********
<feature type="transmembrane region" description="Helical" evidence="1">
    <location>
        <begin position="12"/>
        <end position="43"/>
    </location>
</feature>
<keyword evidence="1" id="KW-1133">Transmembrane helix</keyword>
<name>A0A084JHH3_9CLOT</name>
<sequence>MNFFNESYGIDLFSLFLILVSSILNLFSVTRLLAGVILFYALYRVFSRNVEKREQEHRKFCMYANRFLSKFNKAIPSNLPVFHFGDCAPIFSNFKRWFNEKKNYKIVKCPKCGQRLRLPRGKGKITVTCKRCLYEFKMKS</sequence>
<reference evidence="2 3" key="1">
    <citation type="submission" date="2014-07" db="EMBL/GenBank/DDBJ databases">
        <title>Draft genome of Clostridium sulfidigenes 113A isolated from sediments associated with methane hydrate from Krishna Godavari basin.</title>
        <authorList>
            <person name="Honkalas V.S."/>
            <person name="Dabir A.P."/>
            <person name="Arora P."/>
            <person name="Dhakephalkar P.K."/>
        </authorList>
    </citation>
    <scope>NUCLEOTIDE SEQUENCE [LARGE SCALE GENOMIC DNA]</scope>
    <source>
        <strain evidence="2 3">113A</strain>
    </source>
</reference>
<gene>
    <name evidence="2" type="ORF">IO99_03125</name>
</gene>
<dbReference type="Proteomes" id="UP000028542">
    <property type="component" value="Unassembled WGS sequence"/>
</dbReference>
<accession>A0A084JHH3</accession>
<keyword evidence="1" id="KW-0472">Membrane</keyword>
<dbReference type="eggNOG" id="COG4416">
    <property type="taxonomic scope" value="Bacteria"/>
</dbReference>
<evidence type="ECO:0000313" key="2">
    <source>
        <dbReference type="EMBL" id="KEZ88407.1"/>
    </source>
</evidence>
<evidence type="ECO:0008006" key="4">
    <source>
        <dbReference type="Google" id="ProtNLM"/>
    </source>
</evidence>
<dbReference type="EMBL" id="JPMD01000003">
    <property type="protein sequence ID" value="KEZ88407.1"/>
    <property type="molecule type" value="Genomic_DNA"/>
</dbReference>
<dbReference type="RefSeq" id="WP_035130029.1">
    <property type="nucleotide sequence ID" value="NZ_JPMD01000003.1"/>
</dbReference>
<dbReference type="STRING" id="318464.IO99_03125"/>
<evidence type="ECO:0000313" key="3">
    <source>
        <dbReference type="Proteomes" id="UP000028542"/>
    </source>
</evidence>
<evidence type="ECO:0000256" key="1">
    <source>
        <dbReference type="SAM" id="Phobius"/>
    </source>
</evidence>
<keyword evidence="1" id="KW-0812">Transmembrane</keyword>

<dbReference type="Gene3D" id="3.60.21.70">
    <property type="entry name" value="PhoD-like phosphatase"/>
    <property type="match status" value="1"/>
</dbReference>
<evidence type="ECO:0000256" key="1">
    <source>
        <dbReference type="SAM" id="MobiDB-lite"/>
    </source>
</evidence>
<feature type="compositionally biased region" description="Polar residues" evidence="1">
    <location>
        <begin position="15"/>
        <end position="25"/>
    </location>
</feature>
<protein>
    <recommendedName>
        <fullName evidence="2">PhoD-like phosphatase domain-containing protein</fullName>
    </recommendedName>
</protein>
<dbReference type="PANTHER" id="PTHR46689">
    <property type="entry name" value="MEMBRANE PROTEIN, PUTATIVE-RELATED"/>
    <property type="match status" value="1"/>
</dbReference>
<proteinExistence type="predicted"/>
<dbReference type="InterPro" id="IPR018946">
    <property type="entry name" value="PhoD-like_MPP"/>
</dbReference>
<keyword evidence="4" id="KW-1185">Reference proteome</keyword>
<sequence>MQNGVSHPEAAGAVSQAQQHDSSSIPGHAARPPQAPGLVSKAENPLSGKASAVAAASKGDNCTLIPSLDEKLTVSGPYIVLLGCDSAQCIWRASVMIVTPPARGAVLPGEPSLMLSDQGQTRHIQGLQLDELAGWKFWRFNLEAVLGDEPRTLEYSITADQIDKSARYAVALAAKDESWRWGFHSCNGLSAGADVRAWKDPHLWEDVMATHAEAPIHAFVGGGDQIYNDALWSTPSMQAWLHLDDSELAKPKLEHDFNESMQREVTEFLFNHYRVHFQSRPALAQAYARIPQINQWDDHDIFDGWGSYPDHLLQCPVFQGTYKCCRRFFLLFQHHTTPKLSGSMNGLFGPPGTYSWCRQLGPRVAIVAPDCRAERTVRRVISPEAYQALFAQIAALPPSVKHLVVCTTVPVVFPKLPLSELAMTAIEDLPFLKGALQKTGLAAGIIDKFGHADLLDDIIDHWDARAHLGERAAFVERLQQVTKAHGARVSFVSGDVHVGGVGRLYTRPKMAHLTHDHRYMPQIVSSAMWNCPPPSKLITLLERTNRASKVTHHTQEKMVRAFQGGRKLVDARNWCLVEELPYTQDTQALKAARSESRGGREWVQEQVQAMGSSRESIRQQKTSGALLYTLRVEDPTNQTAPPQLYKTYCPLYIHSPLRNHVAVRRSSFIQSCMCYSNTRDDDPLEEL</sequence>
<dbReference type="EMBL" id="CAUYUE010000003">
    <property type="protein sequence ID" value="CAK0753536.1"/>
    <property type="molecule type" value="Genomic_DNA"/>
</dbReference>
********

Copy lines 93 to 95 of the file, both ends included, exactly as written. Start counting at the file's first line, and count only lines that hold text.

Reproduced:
<keyword evidence="4" id="KW-1185">Reference proteome</keyword>
<sequence>MQNGVSHPEAAGAVSQAQQHDSSSIPGHAARPPQAPGLVSKAENPLSGKASAVAAASKGDNCTLIPSLDEKLTVSGPYIVLLGCDSAQCIWRASVMIVTPPARGAVLPGEPSLMLSDQGQTRHIQGLQLDELAGWKFWRFNLEAVLGDEPRTLEYSITADQIDKSARYAVALAAKDESWRWGFHSCNGLSAGADVRAWKDPHLWEDVMATHAEAPIHAFVGGGDQIYNDALWSTPSMQAWLHLDDSELAKPKLEHDFNESMQREVTEFLFNHYRVHFQSRPALAQAYARIPQINQWDDHDIFDGWGSYPDHLLQCPVFQGTYKCCRRFFLLFQHHTTPKLSGSMNGLFGPPGTYSWCRQLGPRVAIVAPDCRAERTVRRVISPEAYQALFAQIAALPPSVKHLVVCTTVPVVFPKLPLSELAMTAIEDLPFLKGALQKTGLAAGIIDKFGHADLLDDIIDHWDARAHLGERAAFVERLQQVTKAHGARVSFVSGDVHVGGVGRLYTRPKMAHLTHDHRYMPQIVSSAMWNCPPPSKLITLLERTNRASKVTHHTQEKMVRAFQGGRKLVDARNWCLVEELPYTQDTQALKAARSESRGGREWVQEQVQAMGSSRESIRQQKTSGALLYTLRVEDPTNQTAPPQLYKTYCPLYIHSPLRNHVAVRRSSFIQSCMCYSNTRDDDPLEEL</sequence>
<dbReference type="EMBL" id="CAUYUE010000003">